• We blow three shevarims, each shever longer than a teruah, but shorter than a tekiah, depending on which opinion is followed.
  • Therefore, for a tek-sh-tek, according to the first opinion, a shever should be less than three kochos, since three kochos is already a tekiah of a tek-tr-tek (שו”ע ס”ג). However, the Rama is meikel and holds a shever could be three kochos, since the tekiah of a tek-sh-tek is a bit longer and we only look at the tekiah of the current line.
  • According to the second opinion, it could be up until – but not including – nine kochos, since a tekiah is no less than nine kochos. The Mishnah Berurah (סקט”ו) writes that it is best for each shever to be just three kochos long, i.e., between a third and half of a second per shever. Therefore, do not be surprised at a baal tokeia who blows a short shevarim, since that is how it should be; on the contrary, it is improper to elongate a shevarim.
  • When blowing a tek-sh-tr-tek, each shever may be longer since the tekiah is also longer (רמ”א שם). Still, the Mechaber holds that the shever of a tek-sh-tr-tek should be no longer than that of a tek-sh-tek.

Sound Changed Mid-Tekiah

  • All shofar sounds are kosher (שו”ע תקפ”ו ס”ו). Therefore, if a tekiah changed in the middle from loud to soft or from clear to scratchy or went up a note, it is kosher as long as it did not have a full break (ארחות רבינו ח”ב עמ’ קפ”ג). Some lechatchilah make an upward change of note in the middle of a tekiah and shevarim (מנהג אמסטרדם ולאחרונה גם מנהג חסידי בעלז).
  • Still, some say that the Maharil Diskin was very makpid that the sound be steady and unchanging (תשובות והנהגות ר”ה עמ’ ס”א), but most poskim hold that is just a hiddur.
  • It should be pointed out that this hakpadah is primarily for those who blow a shevarim as a long sound that goes up and down, like ‘too oo too’ or ‘oo too’ (וכהוזכר בדרשת הרמב”ן ר”ה וכמנהג ליטא ורוסיא). Since the rise and fall separates the shevarim, any rise and fall will separate a tekiah and break it up. Those who blow a shevarim as several short tekios of one note with a pause between them, like the minhag of Poland and Hungary, have no reason to be makpid not to change the note.

Tekios in the Silent Shmoneh Esrei

  • Some blow tekios in the silent Shemoneh Esrei. One who is not up to the right point should stop davening to listen to the tekios and have in mind to be yotzei (מט”א תקצ”א סי”ג). If he went ahead and finished the brachah, he should wait for the tekios. They bang on the bimah to announce that they are blowing the shofar.
  • It would seem that the baal tokeia himself must be up to the right place in shmoneh esrei (כ”ק מרן גאב”ד ירושלים שליט”א).

Minhagim of Rosh Hashanah, Aseres Yemei Teshuva

Nuts

  • Some people do not eat nuts on Rosh Hashanah since “egoz” equals “cheit” in gematria [either by dropping the unpronounced alef in “cheit” or through “kolel” – counting the word “egoz” itself as one] (רמ”א סי’ תקפ”ג ס”ב). “Egoz” specifically is a walnut. Some also avoid “luz,” or hazelnuts (שו”ע הרב ס”ו).
  • Some people avoid other nuts as well, such as pistachios, almonds, and peanuts. Coconuts are not part of the nut family, and as such, may be eaten.
  • When? In many places, people do not eat nuts through Hoshana Rabah (קצה המטה סקט”ז). The Chasam Sofer’s minhag was to avoid nuts only on the two days of Rosh Hashanah (ס’ מחולת מחניים).
  • Nut cake. The minhag is not to eat a cake or dish containing nuts during this period, even if they are not noticeable (שו”ת באר משה ח”ג סי’ צ”ז) if people refer to it with the word “nut”, e.g., a nut cake. If the nuts are noticeable, it should be avoided even if its name does not include the word “nut.”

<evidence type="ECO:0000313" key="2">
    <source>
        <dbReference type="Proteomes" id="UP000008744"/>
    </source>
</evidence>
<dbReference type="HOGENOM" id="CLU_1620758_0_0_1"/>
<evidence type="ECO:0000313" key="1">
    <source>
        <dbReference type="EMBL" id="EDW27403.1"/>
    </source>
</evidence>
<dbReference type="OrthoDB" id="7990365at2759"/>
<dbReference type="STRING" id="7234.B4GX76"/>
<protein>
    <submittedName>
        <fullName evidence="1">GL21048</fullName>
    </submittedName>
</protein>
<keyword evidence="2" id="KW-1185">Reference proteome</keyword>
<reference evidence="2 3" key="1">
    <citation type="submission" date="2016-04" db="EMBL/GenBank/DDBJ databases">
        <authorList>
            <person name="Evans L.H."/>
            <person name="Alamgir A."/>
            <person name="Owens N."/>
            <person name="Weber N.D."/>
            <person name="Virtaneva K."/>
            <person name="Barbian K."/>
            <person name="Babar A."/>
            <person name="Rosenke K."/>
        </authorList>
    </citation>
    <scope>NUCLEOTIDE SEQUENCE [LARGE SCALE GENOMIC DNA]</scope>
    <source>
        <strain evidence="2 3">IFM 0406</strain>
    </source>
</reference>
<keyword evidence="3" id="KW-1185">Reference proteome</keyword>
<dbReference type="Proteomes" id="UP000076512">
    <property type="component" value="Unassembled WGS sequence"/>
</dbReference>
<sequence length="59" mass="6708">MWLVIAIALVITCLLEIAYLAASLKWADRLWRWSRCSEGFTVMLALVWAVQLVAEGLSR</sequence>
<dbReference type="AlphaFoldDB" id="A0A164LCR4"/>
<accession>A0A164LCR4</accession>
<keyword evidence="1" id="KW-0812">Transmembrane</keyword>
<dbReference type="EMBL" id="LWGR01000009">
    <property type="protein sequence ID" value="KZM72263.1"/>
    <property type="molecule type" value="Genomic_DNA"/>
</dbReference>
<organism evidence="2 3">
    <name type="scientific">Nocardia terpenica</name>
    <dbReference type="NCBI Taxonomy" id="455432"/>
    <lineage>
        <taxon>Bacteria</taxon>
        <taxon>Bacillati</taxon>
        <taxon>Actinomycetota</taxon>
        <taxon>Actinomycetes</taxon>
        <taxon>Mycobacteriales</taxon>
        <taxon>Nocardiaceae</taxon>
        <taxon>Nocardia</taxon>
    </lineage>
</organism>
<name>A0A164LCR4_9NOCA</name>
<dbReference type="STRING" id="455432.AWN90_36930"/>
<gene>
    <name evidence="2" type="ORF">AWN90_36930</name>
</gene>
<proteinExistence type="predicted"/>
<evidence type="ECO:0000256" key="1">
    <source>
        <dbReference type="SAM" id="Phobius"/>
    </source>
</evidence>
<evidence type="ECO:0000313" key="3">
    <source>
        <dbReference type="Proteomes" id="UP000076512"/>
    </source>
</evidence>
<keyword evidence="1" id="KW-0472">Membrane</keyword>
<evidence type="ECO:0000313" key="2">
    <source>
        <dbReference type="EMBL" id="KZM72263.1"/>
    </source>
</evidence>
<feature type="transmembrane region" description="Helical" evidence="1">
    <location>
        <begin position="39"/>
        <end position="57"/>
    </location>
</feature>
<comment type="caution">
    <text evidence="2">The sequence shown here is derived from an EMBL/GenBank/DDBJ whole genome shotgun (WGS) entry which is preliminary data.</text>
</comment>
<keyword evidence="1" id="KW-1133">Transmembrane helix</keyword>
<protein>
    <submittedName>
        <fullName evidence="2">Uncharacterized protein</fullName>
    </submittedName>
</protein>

• Peanut butter may be spread on bread or the like since even whole peanuts are only an addition to the minhag; when they are in a paste, it is something new and far from the original minhag. One may also put peanut butter in ice cream or eat Bamba.
  • The main idea is to stay away from anything which suggests or alludes to aveiros themselves. One should also remember that “cheit” also has the same gematria as “cheit” (The Kotzker Rebbe).

Sour Foods

  • Some people do not cook with vinegars or the like for Rosh Hashanah as a favorable sign (מ”ב תקפ”ג סק”ה). Here too, some keep this minhag until Simchas Torah. Therefore, during this period, they do not eat pickles or salads with a noticeably vinegary taste (מט”א ס”ג); they also avoid “chrain.”
  • One may eat food containing vinegar or something bitter as long as the final flavor doesn’t have a sour flavor, e.g., fish cooked with sugar and a bit of vinegar or lemon; mayonnaise; coleslaw; or a sauce for chicken that has both mustard and honey.
  • Spicy. The minhag is not to eat bitter or sour foods; there is no reason to refrain from eating spicy foods.

Anger

  • The beginning of the year should be a good sign. Thus, one should obviously be very careful not to get angry during this period so that he has a good sign, besides for the fact that it is a great issur. One should be happy and trust in Hashem with his teshuvah and good actions (מ”ב שם). Really, one should maintain this practice all year.

Sleep on Rosh Hashanah

  • There is a minhag not to sleep on Rosh Hashanah day. This is a proper minhag (רמ”א ס”ס תקפ”ג) since if one lies down on Rosh Hashanah day, his mazel also lies down (ירושלמי, מ”ב סק”ט). Sitting idly instead of davening or learning is tantamount to sleeping (מ”ב שם).
  • Rising before alos. Some say that the main idea of this minhag is not to sleep past alos hashachar (אלף המגן סי’ תקפ”ד סק”א, בן איש חי שנה א’ נצבים אות י”א) out of fear of judgment, or at least not past neitz hachamah (תשוה”נ ח”א סי’ של”ט).
  • Some say that one who does not usually rise at alos may sleep past alos on Rosh Hashanah since for him, sleep past alos is still “night sleep,” not “day sleep” (הגרשז”א, הליכות שלמה ר”ה פ”א סכ”ג). Nonetheless, if he wakes up after alos, it is proper to not go back to sleep (הגר”נ קרליץ, חוט שני ר”ה עמ’ נ’).
  • After midday. The Arizal says that one may sleep after midday since the defending malachis already awake then from the tefilos and tekios (מ”ב שם). Still, we, who are not on his level, should try to go to the beis medrash to learn after the seudah – or at least say Tehilim – until Minchah (מטה אפרים, אלף למטה תקצ”ח סק”א). If one’s head is heavy and he cannot do without sleep, he could sleep a little (ח”א) or sleep while sitting on a chair, which is not the type of lying down which is bad for his mazel (הגר”ח קנייבסקי טעמא דקרא עניני ר”ה). One who thinks he will not be able to daven properly without some sleep has poskim to rely on. This is especially true for women, and certainly on the second day of Rosh Hashanah.

Zerachya Shicker is the translator for the English version of חוקי חיים. The Chukai Chaim is a halacha sheet in a league of its own. Started in August 2016 (Av 5776), the Chukai Chaim currently has a readership in the tens of thousands across the globe.